Office space available in MEP’s building!

Is your organization in the market for a convenient, comfortable office space in St. Paul? The office suite above MEP’s office at 546 Rice Street is available for lease! The approximately 2200 square ft. space is ideal for a small to midsize nonprofit organization, featuring a kitchen and break area and offstreet parking.

Located in the Capitol-Rice Street neighborhood, it is also within three blocks of the Capitol complex and across the street from the Women’s Building. It is also positioned along bus routes 3, 62, and 67, and a two-minute walk from the Green Line. And perhaps best of all, the new tenant would have good neighbors in MEP’s staff!

The landlord may be open to letting portions or the entirety of the office space to individual organizations. Contact us for details!

Please contact Matt Doll at matthew@mepartnership.org if interested.


Weekly Environmental Trivia – Answers Below Job Postings!  

1. Which lake (which is not among the Great Lakes) is the fourth-largest in North America?

2. How many states have waters that drain into the Mississippi River watershed?

3. Which is the only Midwestern state that does not have waters that drain to the Mississippi?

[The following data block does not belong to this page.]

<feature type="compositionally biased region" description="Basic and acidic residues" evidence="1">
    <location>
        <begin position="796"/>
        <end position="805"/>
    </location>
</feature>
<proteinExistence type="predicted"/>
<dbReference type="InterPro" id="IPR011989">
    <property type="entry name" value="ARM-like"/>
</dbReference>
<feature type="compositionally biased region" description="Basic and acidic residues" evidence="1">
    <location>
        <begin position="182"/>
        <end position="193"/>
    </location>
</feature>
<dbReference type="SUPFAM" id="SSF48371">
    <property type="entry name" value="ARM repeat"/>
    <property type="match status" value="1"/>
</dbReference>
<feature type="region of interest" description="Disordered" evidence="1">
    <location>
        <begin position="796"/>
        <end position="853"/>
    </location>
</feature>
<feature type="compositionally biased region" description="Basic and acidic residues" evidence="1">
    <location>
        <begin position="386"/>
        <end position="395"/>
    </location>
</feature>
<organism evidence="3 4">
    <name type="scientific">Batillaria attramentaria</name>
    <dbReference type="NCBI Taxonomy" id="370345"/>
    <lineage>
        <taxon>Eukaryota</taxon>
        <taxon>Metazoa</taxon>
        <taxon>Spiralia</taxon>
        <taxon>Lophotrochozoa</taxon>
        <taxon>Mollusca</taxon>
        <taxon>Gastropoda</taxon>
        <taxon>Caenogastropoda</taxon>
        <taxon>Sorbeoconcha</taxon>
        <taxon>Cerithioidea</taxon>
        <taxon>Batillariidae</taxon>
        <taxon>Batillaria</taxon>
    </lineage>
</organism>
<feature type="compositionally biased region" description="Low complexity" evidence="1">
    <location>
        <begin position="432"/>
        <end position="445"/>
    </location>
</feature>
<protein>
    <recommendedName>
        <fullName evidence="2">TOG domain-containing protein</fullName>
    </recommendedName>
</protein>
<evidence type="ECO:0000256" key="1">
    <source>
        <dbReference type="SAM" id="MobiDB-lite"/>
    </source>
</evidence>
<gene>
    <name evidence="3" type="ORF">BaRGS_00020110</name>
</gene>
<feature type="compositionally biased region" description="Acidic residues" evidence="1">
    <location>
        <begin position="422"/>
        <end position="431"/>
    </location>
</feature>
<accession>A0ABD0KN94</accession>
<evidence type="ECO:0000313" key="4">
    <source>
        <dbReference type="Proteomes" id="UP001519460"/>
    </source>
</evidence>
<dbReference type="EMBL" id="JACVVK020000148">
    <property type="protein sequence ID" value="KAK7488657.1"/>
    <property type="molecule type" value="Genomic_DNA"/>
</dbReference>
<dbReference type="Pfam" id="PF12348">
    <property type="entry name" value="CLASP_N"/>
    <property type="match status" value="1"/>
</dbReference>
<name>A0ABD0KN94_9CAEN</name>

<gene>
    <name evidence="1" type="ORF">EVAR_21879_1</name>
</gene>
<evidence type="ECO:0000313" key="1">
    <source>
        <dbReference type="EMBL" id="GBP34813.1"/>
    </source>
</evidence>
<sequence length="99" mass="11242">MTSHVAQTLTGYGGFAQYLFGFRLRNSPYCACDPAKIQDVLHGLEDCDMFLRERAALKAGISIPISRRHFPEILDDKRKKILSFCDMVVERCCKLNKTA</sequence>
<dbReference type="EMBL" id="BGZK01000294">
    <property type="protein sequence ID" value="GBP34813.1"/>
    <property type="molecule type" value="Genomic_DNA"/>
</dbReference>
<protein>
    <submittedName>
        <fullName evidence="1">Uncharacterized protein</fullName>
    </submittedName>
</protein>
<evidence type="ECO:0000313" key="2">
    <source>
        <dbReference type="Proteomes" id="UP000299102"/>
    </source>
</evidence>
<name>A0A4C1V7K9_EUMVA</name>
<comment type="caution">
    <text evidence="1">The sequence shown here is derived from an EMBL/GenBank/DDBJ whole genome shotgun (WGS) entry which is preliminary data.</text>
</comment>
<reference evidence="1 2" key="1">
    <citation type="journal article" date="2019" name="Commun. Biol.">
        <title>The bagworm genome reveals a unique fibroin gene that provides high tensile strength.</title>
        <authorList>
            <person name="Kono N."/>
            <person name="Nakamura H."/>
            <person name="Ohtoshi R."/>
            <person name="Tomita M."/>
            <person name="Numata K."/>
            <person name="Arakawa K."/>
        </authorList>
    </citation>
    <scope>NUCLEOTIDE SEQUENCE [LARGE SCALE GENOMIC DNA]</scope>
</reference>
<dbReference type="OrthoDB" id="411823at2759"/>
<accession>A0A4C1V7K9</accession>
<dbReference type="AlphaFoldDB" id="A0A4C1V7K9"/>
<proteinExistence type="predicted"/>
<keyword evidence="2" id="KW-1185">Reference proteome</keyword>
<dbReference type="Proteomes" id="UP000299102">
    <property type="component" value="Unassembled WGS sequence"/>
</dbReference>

Upcoming Environmental Events

LSP Potluck Cookout, July 6
Land Stewardship Project Office, Minneapolis

Cover Crops in Western MN workshop, July 10
Howard Stegemen Farm, Benson
Hosted by Land Stewardship Project

Slow Roll St. Paul – Frogtown, July 11
Pilgrim Garden and Frogtown, St. Paul
Hosted by Move MN and Cycles for Change

Pollinator Festival, July 28
Bruce Vento Nature Sanctuary, St. Paul
Hosted by Lower Phalen Creek Project


Jobs and Volunteer Opportunities

Energy Efficiency Specialist | MN Chamber of Commerce – Waste Wise and Energy Smart Program
Policy Associate – Energy Access & Equity | Fresh Energy
Conservation Program Manager | Minnesota Land Trust
Education Program Supervisor | Minnesota Trout Unlimited
Senior Policy Associate, Electrification | Fresh Energy
Organizing Representative – Duluth | Sierra Club North Star Chapter
Minnesota GreenCorps AmeriCorps Member | Minnesota Pollution Control Agency
Data Manager | Minnesota Center for Environmental Advocacy
Program Intern – Summer 2018 | Clean Water Action